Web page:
Angelina's faulty BRCA1 gene also put her at a 50% risk of developing ovarian cancer. Today she has shared with the world, in her article Diary of a Surgery, that she has now had her ovaries and fallopian tubes removed in order to reduce (almost entirely eliminate) this cancer risk.
What Angelina has written in Diary of a Surgery has shaken me up.
I have a faulty PALB2 gene. In the same way that Angelina's faulty BRCA1 gene put her at high risk of breast and ovarian cancer, my faulty PALB2 gene puts me at high risk of breast and ovarian cancer. Of course, I've now had breast cancer, so that risk has already become a reality! My medical team are doing all they can to reduce the risk of that same cancer coming back - that's why I've had 6 cycles of chemotherapy, a mastectomy, and (I'm about to start) 3 weeks of radiotherapy. As well as reducing the risk of the cancer I already had coming back, the mastectomy reduces the risk of a new cancer in that breast. I am having the other breast removed to further reduce my risk of a brand new breast cancer as soon as my body is healed from radiotherapy.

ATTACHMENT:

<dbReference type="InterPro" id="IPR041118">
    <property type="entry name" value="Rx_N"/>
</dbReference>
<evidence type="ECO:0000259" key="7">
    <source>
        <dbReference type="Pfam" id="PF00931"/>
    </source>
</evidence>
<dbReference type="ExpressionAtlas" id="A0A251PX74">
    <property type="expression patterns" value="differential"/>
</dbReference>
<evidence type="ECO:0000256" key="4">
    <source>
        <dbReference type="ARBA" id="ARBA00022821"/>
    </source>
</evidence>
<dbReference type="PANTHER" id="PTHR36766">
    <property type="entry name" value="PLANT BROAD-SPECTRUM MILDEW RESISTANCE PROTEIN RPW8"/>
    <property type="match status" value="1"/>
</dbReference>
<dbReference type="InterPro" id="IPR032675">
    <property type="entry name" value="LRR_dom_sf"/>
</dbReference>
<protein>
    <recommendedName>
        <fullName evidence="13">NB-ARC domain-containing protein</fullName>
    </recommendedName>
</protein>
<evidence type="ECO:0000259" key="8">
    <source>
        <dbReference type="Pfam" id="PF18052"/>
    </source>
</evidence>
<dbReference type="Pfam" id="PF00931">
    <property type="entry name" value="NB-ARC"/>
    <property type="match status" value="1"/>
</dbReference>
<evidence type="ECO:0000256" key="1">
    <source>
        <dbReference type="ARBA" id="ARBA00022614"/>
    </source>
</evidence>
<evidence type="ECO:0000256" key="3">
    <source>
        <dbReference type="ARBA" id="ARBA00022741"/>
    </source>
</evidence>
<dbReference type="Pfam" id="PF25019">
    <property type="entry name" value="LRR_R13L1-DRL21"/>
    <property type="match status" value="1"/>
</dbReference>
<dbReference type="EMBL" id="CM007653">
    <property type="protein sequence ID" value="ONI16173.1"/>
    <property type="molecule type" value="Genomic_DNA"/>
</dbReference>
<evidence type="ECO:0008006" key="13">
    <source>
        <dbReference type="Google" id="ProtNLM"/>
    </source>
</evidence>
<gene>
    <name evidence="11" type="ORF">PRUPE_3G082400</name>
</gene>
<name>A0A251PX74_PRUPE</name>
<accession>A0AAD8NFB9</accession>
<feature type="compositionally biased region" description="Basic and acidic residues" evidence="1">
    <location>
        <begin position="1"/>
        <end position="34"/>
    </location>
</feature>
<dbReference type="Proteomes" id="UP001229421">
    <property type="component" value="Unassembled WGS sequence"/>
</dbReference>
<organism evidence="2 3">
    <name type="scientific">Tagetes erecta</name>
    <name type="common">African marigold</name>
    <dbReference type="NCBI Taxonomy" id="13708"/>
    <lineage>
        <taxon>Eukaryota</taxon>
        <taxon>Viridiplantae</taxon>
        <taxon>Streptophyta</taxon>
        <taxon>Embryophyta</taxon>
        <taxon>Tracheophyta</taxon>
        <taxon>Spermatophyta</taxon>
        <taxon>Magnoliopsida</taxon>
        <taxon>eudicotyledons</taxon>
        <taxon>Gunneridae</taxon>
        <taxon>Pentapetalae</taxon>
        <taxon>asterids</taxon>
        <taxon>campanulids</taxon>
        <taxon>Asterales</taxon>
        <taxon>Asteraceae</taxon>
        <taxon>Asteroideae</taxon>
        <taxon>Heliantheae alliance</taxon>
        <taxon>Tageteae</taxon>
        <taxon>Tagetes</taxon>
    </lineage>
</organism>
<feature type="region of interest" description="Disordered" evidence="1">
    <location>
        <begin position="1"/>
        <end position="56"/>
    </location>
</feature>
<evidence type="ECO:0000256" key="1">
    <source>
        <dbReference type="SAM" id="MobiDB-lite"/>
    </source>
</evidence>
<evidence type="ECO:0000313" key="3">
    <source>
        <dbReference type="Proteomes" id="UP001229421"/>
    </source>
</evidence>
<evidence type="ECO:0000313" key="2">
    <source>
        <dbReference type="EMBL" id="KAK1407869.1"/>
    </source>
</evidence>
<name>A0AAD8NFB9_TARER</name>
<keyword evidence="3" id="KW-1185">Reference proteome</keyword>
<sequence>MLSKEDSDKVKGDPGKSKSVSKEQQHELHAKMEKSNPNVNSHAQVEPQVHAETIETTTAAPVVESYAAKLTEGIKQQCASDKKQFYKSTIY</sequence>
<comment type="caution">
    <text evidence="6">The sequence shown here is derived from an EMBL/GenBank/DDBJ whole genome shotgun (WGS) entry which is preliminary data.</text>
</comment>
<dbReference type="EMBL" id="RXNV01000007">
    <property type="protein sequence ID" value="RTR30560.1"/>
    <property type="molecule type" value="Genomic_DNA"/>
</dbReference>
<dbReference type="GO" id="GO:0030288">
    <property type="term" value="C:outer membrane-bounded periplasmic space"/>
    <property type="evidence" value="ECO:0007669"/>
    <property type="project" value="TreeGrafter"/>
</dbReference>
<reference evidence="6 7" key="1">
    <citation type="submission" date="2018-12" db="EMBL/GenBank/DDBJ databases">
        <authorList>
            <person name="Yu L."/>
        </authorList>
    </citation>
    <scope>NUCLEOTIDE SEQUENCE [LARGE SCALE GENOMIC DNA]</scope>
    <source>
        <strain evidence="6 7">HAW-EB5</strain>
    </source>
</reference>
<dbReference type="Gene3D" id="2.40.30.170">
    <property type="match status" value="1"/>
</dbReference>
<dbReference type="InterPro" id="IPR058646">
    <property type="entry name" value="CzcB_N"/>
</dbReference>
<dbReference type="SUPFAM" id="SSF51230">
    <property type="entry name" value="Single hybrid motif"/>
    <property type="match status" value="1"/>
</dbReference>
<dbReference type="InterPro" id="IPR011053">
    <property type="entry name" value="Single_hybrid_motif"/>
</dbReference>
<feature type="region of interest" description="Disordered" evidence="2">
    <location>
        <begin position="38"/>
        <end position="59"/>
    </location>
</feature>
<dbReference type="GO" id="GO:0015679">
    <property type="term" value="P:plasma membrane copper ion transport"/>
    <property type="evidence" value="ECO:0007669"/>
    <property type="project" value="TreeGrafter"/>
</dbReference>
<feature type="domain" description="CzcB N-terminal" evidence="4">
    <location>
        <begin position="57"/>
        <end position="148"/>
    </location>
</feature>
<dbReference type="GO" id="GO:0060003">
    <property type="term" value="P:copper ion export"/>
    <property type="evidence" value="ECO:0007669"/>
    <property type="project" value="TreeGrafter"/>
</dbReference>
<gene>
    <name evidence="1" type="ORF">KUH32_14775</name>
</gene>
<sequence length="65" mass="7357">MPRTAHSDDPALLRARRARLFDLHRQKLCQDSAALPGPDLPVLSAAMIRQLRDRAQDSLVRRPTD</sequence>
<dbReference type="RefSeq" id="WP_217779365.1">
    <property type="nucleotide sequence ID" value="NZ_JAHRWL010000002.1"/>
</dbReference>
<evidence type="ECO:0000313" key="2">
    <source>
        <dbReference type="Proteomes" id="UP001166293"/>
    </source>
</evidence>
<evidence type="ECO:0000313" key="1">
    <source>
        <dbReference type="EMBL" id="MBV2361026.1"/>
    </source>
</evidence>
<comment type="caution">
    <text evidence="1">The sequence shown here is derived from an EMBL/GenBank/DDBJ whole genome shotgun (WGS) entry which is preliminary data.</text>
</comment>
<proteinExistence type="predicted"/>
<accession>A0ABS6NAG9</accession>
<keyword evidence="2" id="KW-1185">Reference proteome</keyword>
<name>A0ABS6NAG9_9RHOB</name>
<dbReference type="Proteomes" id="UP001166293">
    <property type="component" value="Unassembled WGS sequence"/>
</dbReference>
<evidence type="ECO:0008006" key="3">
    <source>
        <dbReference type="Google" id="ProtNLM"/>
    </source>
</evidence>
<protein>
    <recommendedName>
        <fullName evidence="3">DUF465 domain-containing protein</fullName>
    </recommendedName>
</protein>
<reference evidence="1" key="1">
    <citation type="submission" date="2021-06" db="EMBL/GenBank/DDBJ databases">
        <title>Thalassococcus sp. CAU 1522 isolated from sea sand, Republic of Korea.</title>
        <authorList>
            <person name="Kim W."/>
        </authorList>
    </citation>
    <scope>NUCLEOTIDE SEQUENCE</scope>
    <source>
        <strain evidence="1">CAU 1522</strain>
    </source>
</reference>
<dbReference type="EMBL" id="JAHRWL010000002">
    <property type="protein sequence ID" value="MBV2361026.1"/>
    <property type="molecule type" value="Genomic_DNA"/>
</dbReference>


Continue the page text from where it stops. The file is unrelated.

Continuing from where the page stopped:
Having a double mastectomy was not a difficult decision for me to make. In all honesty, it's possibly the easiest and quickest decision I've ever made in my life.
Simple as that. I don't want to die, and my breasts were going to kill me. Good riddance. (Besides, reconstructive surgery means they are still kind of there - albeit minus a nipple and with a couple of scars.)
The ovaries on the other hand have been a very different matter, for two reasons; one is about health, and one is about children. Having your ovaries removed puts you instantly in the menopause - this means amongst other things that you can't have children, and that you are at an increased risk of osteoporosis and heart disease.
I've done a lot of thinking about these three things and I've had a lot of arguments about these three things. These are my personal views:
Heart disease: I'm not too worried. While the family I had has been obliterated by breast and ovarian cancer, hearts have always been healthy. Big, strong, healthy hearts (it's all the love, man!) I don't smoke, I do exercise, I can look after my heart ok.